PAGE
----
"The Original Bishops is especially helpful in offering a thorough analysis of the available primary sources and a historical account of the origins of monepiscopacy based on these sources. . . . A thorough and demanding study that will be of particular interest to scholars and students of early Christianity, but the clarity of argument may make it approachable for other interested readers. . . . Stewart's historical reconstruction of monepiscopacy deserves further consideration, the narrative is appropriately provisional in view of the limited evidence, and the bold interrogation of consensus positions provides a service to any future studies in this area."
Anglican Theological Review
"Quite possibly for the first time in my academic experience, I have read a ground-breaking work of seismic or Copernican significance before a consensus about its paradigm-altering importance has emerged. It is exciting to be at the birth of what promises to be a revolution in the way with think about episkopos and presbyteros at the dawn of Christianity. This is not to say that Stewart's work is unheralded. Indeed, he is at pains to trace the prior scholarship, whether it is contrary to him or points in his direction, but he has taken it much farther than anyone previously and brought it together in an intellectual tour-de-force. The work is therefore incredibly dense with detail, and yet one of the most appealing features of the volume is the clarity of expression and the ways in which the reader is guided through the labyrinth of facts and arguments. I was constantly delighted at just how easy it was to follow the complexity of information laid out before me. . . . This is a masterpiece and must be taken into account in any future examination of how the loose association of followers of Jesus became within a matter of several generations a community with a rather sophisticated hierarchy of leaders. . . . The contribution of this volume will be to make all of us think again about what we believe we know of the origins of Christian office."
Geoffrey D. Dunn,
Journal of Early Christian Studies
"Stewart's core contribution is the recasting of presbyteroi and episkopoi not as synonyms, but as 'perionyms,' words not identical in meaning, but sharing semantic overlap. . . . Stewart's research and argumentation are extremely thorough, and offer a way forward in our understanding of this incomplete but crucial evidence."
David Neal Greenwood,
Anglican and Episcopal History
"This erudite study makes the case for the origin of the 'monepiscopy'--that is, the church order of one bishop over several churches in a city or region. . . . Stewart's study effectively pokes holes in a lot of common assumptions about the structural development of the early church."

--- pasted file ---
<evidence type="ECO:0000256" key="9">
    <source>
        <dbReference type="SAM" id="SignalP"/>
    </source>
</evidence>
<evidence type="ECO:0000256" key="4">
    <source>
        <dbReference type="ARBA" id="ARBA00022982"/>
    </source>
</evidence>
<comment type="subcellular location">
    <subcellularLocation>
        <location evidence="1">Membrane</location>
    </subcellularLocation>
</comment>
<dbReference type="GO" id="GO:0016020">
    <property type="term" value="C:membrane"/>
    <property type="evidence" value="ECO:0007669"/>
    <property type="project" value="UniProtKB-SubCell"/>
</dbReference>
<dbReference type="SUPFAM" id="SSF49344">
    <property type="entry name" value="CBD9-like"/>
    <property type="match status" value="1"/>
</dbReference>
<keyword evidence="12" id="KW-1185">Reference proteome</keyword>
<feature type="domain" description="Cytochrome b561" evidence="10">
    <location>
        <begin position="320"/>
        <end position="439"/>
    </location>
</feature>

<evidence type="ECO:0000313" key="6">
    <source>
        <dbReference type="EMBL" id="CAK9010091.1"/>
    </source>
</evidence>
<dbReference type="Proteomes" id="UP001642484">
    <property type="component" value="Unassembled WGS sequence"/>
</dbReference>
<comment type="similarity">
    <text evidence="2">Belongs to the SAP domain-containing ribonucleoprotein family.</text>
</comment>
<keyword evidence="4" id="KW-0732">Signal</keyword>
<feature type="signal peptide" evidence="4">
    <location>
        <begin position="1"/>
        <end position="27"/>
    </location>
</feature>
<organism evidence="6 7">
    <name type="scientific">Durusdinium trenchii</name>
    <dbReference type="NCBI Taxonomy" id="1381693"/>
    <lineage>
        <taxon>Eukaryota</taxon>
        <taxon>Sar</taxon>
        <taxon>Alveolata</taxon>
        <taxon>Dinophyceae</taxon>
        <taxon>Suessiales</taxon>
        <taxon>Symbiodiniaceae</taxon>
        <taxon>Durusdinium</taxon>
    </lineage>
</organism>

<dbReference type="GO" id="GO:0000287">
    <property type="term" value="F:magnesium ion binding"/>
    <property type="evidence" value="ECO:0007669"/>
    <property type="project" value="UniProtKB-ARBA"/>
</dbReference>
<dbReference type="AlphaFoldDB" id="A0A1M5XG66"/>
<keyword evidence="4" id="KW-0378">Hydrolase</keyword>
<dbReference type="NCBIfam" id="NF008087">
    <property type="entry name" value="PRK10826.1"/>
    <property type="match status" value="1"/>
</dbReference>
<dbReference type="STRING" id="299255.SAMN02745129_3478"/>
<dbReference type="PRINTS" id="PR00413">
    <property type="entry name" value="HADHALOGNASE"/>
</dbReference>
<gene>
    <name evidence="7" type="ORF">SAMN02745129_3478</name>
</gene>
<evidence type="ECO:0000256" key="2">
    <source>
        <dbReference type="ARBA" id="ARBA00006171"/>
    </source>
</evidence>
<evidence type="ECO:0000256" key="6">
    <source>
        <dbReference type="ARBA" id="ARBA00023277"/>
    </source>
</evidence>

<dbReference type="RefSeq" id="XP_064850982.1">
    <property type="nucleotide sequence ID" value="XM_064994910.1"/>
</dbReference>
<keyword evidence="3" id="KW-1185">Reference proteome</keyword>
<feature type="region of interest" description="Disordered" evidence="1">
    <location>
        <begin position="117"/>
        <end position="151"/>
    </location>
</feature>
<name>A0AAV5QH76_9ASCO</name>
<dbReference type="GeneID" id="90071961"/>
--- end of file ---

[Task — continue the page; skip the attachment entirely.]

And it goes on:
Donald Senior, CP,
The Bible Today
"[Stewart] has delivered a deeply researched investigation of the roots of church polity. . . . His is an impressive argument set to overthrow the view that early Christian communities were governed by a plurality of leaders. . . . His careful research presents both sides of any question. . . . The important historical work in this book helps clarify the distinctions between the priesthood/episcopacy and the diaconate. The book is by a specialist for specialists and would be a welcome addition to an academic library."
"[This book] provides essential groundwork to further the discussion, both historical and theological, on the understanding of the origins of Church offices. Utilizing extra-biblical documents and biblical texts, Stewart develops a very thorough scholarly evaluation of bishops, priests, and deacons in early Christian literature. . . . Stewart has successfully debunked the assumptions and misunderstandings that Church offices emerged from collective leadership at the end of the first century. . . . This book would be suitable for academic libraries with a strong theology program."
David A. Ranzan,
Catholic Library World
"A fascinating, thoroughly researched, and clearly written account of the development of church office in the first three centuries. . . . In developing his argument, Stewart offers a thorough and comprehensive investigation of early Christian literature, from the NT evidence up to fourth- and fifth-century texts which utilize sources illuminating conditions in the second and third centuries. Stewart also engages extensively with modern studies, providing readers with an up-to-date survey of historiography on the development of church office. . . . Scholars of early Christian history and graduate students will benefit most from this work, but the author's clear writing style makes this book accessible also to a nonspecialist audience, who will undoubtedly find many illuminating insights into the development of church office and organization in the early Christian centuries. . . . This work provides a persuasive account of a flexible and evolving ecclesiastical structure based on the office of episkopos, which was able to guide the church through its formative years and into its new, established status, beginning in the fourth century."
K. C. Richardson,